Cyberattack again Jolts the World, the perpetrators ask for 300 Bitcoin

Within a month and a half, many countries around the world have once again been hit by the cyber attack. This dangerous virus has affected many servers in Russia, the UK, Europe and the USA, while damaging Ukraine to the maximum.
It is widely believed that this virus is even more dangerous than the previous 'Vanakrai' Ransumware. India is also said to be hit by this virus. However, Gulshan Rai, chief of the Indian Cyber Security Agency, has denied any kind of complaint.

Ukraine has been the Hardest Hit
IT experts have identified this virus as 'Golden-Eye' or 'Patwrap'. This is an advanced form of 'petya' virus that came out last year. Its worst effect is coming in Ukraine. There is a big malfunction in the government ministries, power companies and the computer system of the bank. 

Ukraine's Central Bank, the government power distributor company Ukrainergo, the aircraft maker Antononov and two postal services were severely affected. Payment cards are not working in the metro of the capital Kiev. Many petrol pump stations have had to stop their work.

Apart from Russia's Rosneft Petroleum Company, Denmark's Maritime Traffic Company, Maysk, UK veteran advertising company WPP, French company St-Gobain and America's veterinary pharmaceutical company, Merc and Company, have also complained of being influenced by their servers.

Prime Minister Vladimir Volodymyr Grosman of Ukraine gave information about cyber attack through Facebook. However, he also said that his key systems were not affected by this attack. The first complaint of cyber attacks came from the banks of Ukraine. This attack is reminiscent of the 'Vanakrai RainSwitch' cyber attack in May last month. This virus affected more than 2 million people in more than 150 countries.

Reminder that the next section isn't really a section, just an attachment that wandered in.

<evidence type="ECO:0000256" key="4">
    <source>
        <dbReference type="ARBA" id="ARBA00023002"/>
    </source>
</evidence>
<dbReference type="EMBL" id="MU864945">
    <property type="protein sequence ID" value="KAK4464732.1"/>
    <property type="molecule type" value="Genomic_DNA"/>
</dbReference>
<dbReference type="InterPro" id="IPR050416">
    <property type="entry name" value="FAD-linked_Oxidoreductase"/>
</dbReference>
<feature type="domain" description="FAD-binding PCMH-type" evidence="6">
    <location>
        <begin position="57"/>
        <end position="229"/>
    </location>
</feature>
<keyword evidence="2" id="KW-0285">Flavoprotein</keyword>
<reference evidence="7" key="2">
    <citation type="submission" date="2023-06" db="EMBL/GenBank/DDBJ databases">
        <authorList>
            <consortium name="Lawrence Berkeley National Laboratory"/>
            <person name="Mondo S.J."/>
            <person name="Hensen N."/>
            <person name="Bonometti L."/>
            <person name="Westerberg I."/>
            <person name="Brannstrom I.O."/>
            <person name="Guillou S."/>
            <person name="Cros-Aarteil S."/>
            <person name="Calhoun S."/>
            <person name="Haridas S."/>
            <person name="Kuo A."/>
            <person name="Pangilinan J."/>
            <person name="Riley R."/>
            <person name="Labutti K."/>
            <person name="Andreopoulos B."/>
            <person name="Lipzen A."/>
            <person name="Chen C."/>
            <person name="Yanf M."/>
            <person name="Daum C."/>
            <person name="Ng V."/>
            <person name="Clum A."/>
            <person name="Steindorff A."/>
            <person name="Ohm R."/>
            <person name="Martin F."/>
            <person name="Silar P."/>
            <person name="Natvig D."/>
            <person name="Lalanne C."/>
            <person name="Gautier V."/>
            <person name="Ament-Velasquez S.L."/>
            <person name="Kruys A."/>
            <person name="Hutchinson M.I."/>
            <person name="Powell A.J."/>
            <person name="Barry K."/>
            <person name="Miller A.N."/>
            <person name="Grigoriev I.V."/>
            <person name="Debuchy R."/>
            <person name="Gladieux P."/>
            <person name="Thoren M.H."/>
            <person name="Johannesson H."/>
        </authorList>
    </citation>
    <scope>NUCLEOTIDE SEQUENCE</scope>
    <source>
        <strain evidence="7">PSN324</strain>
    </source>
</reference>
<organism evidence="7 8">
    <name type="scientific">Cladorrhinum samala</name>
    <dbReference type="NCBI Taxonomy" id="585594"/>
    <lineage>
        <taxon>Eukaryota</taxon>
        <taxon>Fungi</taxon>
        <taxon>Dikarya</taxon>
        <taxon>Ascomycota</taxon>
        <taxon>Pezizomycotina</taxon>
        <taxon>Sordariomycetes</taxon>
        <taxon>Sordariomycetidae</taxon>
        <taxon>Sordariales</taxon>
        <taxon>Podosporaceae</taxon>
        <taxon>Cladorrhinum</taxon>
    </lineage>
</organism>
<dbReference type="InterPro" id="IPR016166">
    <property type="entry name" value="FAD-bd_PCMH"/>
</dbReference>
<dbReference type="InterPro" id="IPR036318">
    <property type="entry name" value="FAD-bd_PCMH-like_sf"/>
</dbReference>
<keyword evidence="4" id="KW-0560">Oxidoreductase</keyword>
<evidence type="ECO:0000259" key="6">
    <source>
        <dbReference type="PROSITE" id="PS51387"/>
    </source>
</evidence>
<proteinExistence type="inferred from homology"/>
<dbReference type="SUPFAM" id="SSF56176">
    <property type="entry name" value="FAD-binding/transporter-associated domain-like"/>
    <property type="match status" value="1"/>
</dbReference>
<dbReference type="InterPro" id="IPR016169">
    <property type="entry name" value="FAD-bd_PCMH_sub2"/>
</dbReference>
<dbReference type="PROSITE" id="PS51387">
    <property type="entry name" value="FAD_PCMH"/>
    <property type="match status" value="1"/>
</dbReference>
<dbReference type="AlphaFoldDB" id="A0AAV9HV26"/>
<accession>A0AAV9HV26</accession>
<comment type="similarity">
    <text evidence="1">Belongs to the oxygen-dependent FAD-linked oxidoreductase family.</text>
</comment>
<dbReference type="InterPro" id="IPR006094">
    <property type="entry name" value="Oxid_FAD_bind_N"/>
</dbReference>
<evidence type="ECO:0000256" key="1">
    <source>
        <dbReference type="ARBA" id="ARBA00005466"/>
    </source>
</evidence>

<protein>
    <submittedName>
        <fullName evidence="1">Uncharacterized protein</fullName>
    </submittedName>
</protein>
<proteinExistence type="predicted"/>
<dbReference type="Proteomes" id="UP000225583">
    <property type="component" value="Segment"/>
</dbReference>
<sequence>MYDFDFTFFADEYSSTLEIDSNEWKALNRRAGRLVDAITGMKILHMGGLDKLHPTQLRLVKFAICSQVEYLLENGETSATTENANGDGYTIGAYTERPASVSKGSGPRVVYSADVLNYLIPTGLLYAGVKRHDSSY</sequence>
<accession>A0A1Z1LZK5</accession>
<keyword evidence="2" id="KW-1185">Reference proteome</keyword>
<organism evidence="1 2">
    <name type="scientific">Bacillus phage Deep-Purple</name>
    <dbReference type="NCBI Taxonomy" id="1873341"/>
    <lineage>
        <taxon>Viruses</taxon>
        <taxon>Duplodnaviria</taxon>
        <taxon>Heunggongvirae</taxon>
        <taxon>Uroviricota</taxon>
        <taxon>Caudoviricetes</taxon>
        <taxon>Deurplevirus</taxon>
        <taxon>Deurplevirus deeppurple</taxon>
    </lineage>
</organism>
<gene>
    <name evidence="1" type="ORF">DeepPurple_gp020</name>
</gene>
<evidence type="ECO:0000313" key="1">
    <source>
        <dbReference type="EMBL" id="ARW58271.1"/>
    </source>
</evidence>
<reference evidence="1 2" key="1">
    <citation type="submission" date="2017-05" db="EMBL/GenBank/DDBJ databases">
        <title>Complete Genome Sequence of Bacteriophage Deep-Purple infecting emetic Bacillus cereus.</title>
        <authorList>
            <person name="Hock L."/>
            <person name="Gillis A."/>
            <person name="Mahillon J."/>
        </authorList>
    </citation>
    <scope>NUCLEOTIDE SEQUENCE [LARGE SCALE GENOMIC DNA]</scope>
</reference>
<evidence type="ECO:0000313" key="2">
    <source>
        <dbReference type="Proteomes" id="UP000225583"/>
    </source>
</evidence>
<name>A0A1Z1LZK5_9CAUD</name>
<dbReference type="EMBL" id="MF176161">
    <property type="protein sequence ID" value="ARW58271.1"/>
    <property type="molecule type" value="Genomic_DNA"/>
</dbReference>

France also Bears the Brunt
The French company St Gobain, who owns the constructions, has also made such complaints. The deputy prime minister of Ukraine has put a picture on Twitter, in which the system is experiencing a malfunction. He wrote in the caption, "Ta-da! The network is down in the Secretariat of the cabinet minister."

What is the Petya or petrawap?
According to Surrey University professor Alan Woodward, this ransomware first appeared in the beginning of 2016. In this, the criminals not only encrypt all the files, but they attack a portion of the operating system, which is called Master File Table (MFT). For MFT systems, it is important to know where to find files on a computer. If there is hindrance, then all the files are locked.

Demand for $ 300 Bitcoin Ransom
According to a media company in Ukraine, cyber attackers have demanded $ 300 BitCoins to reload the system files. In America, the cost of a Bitcoin is approximately $ 1710.

Takes advantage of weakness like Vanakrai
Cyber experts have warned that this virus spreads very fast and no person is needed for it. They believed that this time cyber-attackers took advantage of the same deficiency, which was raised in the 'Vanakrai' attack.

These messages were shown on computer screens
'Oops, your important files have been encrypted (locked). If you are seeing this message, then you cannot open your files because they have been locked. May be you are looking for a way to open it, but do not waste your time. Nobody can open it without our services. For this, you have to send $ 300 Bit Coins to the address given below. '

More Dangerous than the previous virus
- Locking the entire hard disk at once instead of locking one file.
- Without this external help, this virus automatically gets from one machine to another machine.

How Does Ransomware Attack
RanSamware locks the data as 'encrypt' by entering into the system. For this reason, the user can not access the data till he returns to Ransom. This virus spreads via email.

Avoid these ways
- Keep an anti-virus program and operating system updated in the computer.
-Don't open an email from an unknown source. Do not click on attachments and links sent from this mail.

- Create a strong password
Backup them at regular intervals to keep files and folders in your computer safe. Keep backups on an external hard disk or server.
Beginning in America
The first case of RanSamware came out in the US in 2005.